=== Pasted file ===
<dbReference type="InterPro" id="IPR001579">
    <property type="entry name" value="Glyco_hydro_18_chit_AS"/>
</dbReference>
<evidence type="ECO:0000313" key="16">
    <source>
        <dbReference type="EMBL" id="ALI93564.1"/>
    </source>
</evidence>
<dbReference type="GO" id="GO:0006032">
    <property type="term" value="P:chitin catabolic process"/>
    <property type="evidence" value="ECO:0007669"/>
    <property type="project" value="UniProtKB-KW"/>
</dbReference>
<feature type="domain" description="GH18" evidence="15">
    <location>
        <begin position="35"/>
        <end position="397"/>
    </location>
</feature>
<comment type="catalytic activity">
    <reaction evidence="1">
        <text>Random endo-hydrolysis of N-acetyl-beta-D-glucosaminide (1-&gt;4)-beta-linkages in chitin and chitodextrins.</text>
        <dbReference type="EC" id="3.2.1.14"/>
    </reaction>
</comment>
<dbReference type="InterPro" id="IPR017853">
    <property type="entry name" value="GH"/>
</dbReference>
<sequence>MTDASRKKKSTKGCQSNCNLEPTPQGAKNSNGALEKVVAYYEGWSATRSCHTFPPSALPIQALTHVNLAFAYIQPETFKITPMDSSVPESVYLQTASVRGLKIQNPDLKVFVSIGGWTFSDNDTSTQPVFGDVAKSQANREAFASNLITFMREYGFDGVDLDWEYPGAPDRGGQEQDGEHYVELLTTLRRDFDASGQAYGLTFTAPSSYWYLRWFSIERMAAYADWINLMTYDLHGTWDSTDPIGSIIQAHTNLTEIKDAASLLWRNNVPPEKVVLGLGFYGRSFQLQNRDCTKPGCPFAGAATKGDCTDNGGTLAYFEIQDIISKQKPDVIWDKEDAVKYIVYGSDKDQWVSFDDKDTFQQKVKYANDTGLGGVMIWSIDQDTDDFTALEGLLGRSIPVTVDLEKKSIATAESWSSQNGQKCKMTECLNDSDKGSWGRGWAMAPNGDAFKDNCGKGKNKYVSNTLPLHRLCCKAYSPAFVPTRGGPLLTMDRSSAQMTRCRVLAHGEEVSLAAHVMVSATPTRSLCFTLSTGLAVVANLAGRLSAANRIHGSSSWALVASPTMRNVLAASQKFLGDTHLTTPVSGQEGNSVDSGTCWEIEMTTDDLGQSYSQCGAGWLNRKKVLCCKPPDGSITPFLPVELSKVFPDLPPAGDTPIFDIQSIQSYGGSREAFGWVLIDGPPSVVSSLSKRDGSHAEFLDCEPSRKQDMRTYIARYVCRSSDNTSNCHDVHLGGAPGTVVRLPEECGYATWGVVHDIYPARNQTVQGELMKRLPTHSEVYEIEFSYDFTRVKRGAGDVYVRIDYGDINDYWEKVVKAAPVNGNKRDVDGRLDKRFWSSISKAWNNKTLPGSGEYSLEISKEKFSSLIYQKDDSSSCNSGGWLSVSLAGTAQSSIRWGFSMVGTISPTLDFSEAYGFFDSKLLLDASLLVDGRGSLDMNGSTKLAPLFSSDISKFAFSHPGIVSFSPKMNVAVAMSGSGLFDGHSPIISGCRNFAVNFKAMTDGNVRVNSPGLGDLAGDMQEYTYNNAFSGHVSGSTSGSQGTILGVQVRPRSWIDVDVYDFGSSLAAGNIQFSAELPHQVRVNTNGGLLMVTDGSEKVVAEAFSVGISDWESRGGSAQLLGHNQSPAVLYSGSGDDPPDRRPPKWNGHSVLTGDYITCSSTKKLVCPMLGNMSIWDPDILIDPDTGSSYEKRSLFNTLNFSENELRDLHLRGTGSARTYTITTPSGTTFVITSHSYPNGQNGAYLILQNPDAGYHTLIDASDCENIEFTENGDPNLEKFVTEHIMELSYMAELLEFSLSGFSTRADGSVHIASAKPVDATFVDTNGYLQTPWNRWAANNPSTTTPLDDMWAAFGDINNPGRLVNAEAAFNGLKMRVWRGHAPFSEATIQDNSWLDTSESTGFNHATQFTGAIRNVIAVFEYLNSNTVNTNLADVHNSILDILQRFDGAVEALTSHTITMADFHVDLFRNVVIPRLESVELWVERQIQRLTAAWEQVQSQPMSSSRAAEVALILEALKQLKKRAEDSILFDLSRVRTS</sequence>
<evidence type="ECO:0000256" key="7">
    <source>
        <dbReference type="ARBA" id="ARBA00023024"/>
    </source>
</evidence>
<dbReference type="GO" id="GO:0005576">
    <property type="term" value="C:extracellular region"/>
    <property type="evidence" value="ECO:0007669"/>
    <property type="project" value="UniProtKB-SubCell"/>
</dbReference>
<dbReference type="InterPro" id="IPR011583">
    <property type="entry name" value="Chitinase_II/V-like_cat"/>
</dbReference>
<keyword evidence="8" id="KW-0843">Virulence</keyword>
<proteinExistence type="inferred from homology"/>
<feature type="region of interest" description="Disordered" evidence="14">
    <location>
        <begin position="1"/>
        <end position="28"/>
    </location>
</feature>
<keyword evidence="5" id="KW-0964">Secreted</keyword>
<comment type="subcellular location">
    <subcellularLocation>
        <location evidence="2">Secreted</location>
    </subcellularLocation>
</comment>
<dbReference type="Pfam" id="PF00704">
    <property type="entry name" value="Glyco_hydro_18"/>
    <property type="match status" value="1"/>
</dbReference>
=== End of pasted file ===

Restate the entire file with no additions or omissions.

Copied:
<dbReference type="InterPro" id="IPR001579">
    <property type="entry name" value="Glyco_hydro_18_chit_AS"/>
</dbReference>
<evidence type="ECO:0000313" key="16">
    <source>
        <dbReference type="EMBL" id="ALI93564.1"/>
    </source>
</evidence>
<dbReference type="GO" id="GO:0006032">
    <property type="term" value="P:chitin catabolic process"/>
    <property type="evidence" value="ECO:0007669"/>
    <property type="project" value="UniProtKB-KW"/>
</dbReference>
<feature type="domain" description="GH18" evidence="15">
    <location>
        <begin position="35"/>
        <end position="397"/>
    </location>
</feature>
<comment type="catalytic activity">
    <reaction evidence="1">
        <text>Random endo-hydrolysis of N-acetyl-beta-D-glucosaminide (1-&gt;4)-beta-linkages in chitin and chitodextrins.</text>
        <dbReference type="EC" id="3.2.1.14"/>
    </reaction>
</comment>
<dbReference type="InterPro" id="IPR017853">
    <property type="entry name" value="GH"/>
</dbReference>
<sequence>MTDASRKKKSTKGCQSNCNLEPTPQGAKNSNGALEKVVAYYEGWSATRSCHTFPPSALPIQALTHVNLAFAYIQPETFKITPMDSSVPESVYLQTASVRGLKIQNPDLKVFVSIGGWTFSDNDTSTQPVFGDVAKSQANREAFASNLITFMREYGFDGVDLDWEYPGAPDRGGQEQDGEHYVELLTTLRRDFDASGQAYGLTFTAPSSYWYLRWFSIERMAAYADWINLMTYDLHGTWDSTDPIGSIIQAHTNLTEIKDAASLLWRNNVPPEKVVLGLGFYGRSFQLQNRDCTKPGCPFAGAATKGDCTDNGGTLAYFEIQDIISKQKPDVIWDKEDAVKYIVYGSDKDQWVSFDDKDTFQQKVKYANDTGLGGVMIWSIDQDTDDFTALEGLLGRSIPVTVDLEKKSIATAESWSSQNGQKCKMTECLNDSDKGSWGRGWAMAPNGDAFKDNCGKGKNKYVSNTLPLHRLCCKAYSPAFVPTRGGPLLTMDRSSAQMTRCRVLAHGEEVSLAAHVMVSATPTRSLCFTLSTGLAVVANLAGRLSAANRIHGSSSWALVASPTMRNVLAASQKFLGDTHLTTPVSGQEGNSVDSGTCWEIEMTTDDLGQSYSQCGAGWLNRKKVLCCKPPDGSITPFLPVELSKVFPDLPPAGDTPIFDIQSIQSYGGSREAFGWVLIDGPPSVVSSLSKRDGSHAEFLDCEPSRKQDMRTYIARYVCRSSDNTSNCHDVHLGGAPGTVVRLPEECGYATWGVVHDIYPARNQTVQGELMKRLPTHSEVYEIEFSYDFTRVKRGAGDVYVRIDYGDINDYWEKVVKAAPVNGNKRDVDGRLDKRFWSSISKAWNNKTLPGSGEYSLEISKEKFSSLIYQKDDSSSCNSGGWLSVSLAGTAQSSIRWGFSMVGTISPTLDFSEAYGFFDSKLLLDASLLVDGRGSLDMNGSTKLAPLFSSDISKFAFSHPGIVSFSPKMNVAVAMSGSGLFDGHSPIISGCRNFAVNFKAMTDGNVRVNSPGLGDLAGDMQEYTYNNAFSGHVSGSTSGSQGTILGVQVRPRSWIDVDVYDFGSSLAAGNIQFSAELPHQVRVNTNGGLLMVTDGSEKVVAEAFSVGISDWESRGGSAQLLGHNQSPAVLYSGSGDDPPDRRPPKWNGHSVLTGDYITCSSTKKLVCPMLGNMSIWDPDILIDPDTGSSYEKRSLFNTLNFSENELRDLHLRGTGSARTYTITTPSGTTFVITSHSYPNGQNGAYLILQNPDAGYHTLIDASDCENIEFTENGDPNLEKFVTEHIMELSYMAELLEFSLSGFSTRADGSVHIASAKPVDATFVDTNGYLQTPWNRWAANNPSTTTPLDDMWAAFGDINNPGRLVNAEAAFNGLKMRVWRGHAPFSEATIQDNSWLDTSESTGFNHATQFTGAIRNVIAVFEYLNSNTVNTNLADVHNSILDILQRFDGAVEALTSHTITMADFHVDLFRNVVIPRLESVELWVERQIQRLTAAWEQVQSQPMSSSRAAEVALILEALKQLKKRAEDSILFDLSRVRTS</sequence>
<evidence type="ECO:0000256" key="7">
    <source>
        <dbReference type="ARBA" id="ARBA00023024"/>
    </source>
</evidence>
<dbReference type="GO" id="GO:0005576">
    <property type="term" value="C:extracellular region"/>
    <property type="evidence" value="ECO:0007669"/>
    <property type="project" value="UniProtKB-SubCell"/>
</dbReference>
<dbReference type="InterPro" id="IPR011583">
    <property type="entry name" value="Chitinase_II/V-like_cat"/>
</dbReference>
<keyword evidence="8" id="KW-0843">Virulence</keyword>
<proteinExistence type="inferred from homology"/>
<feature type="region of interest" description="Disordered" evidence="14">
    <location>
        <begin position="1"/>
        <end position="28"/>
    </location>
</feature>
<keyword evidence="5" id="KW-0964">Secreted</keyword>
<comment type="subcellular location">
    <subcellularLocation>
        <location evidence="2">Secreted</location>
    </subcellularLocation>
</comment>
<dbReference type="Pfam" id="PF00704">
    <property type="entry name" value="Glyco_hydro_18"/>
    <property type="match status" value="1"/>
</dbReference>